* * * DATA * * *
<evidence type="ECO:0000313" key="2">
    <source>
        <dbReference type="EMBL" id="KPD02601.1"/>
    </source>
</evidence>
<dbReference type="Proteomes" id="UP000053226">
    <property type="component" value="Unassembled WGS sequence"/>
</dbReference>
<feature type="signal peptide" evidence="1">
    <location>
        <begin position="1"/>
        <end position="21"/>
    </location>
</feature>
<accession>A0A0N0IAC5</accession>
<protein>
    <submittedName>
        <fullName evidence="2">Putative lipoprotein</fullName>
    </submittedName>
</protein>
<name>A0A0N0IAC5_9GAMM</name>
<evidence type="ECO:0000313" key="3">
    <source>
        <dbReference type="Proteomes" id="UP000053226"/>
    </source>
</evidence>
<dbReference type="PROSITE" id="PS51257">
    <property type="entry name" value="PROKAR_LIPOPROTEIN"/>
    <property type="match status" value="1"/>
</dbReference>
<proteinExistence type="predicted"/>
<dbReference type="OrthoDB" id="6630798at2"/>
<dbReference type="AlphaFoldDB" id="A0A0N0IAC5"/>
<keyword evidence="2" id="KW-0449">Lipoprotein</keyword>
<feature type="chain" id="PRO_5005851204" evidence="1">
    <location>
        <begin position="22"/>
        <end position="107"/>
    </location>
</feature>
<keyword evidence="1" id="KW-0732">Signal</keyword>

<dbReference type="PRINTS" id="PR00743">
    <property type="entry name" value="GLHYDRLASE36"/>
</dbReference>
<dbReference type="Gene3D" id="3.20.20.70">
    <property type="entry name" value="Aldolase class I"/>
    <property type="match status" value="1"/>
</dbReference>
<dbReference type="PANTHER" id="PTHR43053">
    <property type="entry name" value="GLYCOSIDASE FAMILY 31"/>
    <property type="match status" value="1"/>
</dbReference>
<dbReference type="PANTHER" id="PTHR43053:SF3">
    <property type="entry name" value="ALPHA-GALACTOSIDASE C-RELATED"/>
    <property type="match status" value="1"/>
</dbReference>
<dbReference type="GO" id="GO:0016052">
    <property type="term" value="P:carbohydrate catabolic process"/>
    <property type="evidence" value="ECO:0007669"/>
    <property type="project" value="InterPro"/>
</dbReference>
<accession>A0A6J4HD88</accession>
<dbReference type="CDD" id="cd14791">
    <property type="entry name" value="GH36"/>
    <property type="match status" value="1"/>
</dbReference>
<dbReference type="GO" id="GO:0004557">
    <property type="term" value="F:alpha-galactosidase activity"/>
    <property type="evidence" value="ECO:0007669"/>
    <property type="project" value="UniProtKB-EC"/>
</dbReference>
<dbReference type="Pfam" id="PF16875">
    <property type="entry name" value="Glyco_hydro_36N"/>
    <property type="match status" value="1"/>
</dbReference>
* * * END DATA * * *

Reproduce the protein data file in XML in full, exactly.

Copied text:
<evidence type="ECO:0000313" key="2">
    <source>
        <dbReference type="EMBL" id="KPD02601.1"/>
    </source>
</evidence>
<dbReference type="Proteomes" id="UP000053226">
    <property type="component" value="Unassembled WGS sequence"/>
</dbReference>
<feature type="signal peptide" evidence="1">
    <location>
        <begin position="1"/>
        <end position="21"/>
    </location>
</feature>
<accession>A0A0N0IAC5</accession>
<protein>
    <submittedName>
        <fullName evidence="2">Putative lipoprotein</fullName>
    </submittedName>
</protein>
<name>A0A0N0IAC5_9GAMM</name>
<evidence type="ECO:0000313" key="3">
    <source>
        <dbReference type="Proteomes" id="UP000053226"/>
    </source>
</evidence>
<dbReference type="PROSITE" id="PS51257">
    <property type="entry name" value="PROKAR_LIPOPROTEIN"/>
    <property type="match status" value="1"/>
</dbReference>
<proteinExistence type="predicted"/>
<dbReference type="OrthoDB" id="6630798at2"/>
<dbReference type="AlphaFoldDB" id="A0A0N0IAC5"/>
<keyword evidence="2" id="KW-0449">Lipoprotein</keyword>
<feature type="chain" id="PRO_5005851204" evidence="1">
    <location>
        <begin position="22"/>
        <end position="107"/>
    </location>
</feature>
<keyword evidence="1" id="KW-0732">Signal</keyword>

<dbReference type="PRINTS" id="PR00743">
    <property type="entry name" value="GLHYDRLASE36"/>
</dbReference>
<dbReference type="Gene3D" id="3.20.20.70">
    <property type="entry name" value="Aldolase class I"/>
    <property type="match status" value="1"/>
</dbReference>
<dbReference type="PANTHER" id="PTHR43053">
    <property type="entry name" value="GLYCOSIDASE FAMILY 31"/>
    <property type="match status" value="1"/>
</dbReference>
<dbReference type="PANTHER" id="PTHR43053:SF3">
    <property type="entry name" value="ALPHA-GALACTOSIDASE C-RELATED"/>
    <property type="match status" value="1"/>
</dbReference>
<dbReference type="GO" id="GO:0016052">
    <property type="term" value="P:carbohydrate catabolic process"/>
    <property type="evidence" value="ECO:0007669"/>
    <property type="project" value="InterPro"/>
</dbReference>
<accession>A0A6J4HD88</accession>
<dbReference type="CDD" id="cd14791">
    <property type="entry name" value="GH36"/>
    <property type="match status" value="1"/>
</dbReference>
<dbReference type="GO" id="GO:0004557">
    <property type="term" value="F:alpha-galactosidase activity"/>
    <property type="evidence" value="ECO:0007669"/>
    <property type="project" value="UniProtKB-EC"/>
</dbReference>
<dbReference type="Pfam" id="PF16875">
    <property type="entry name" value="Glyco_hydro_36N"/>
    <property type="match status" value="1"/>
</dbReference>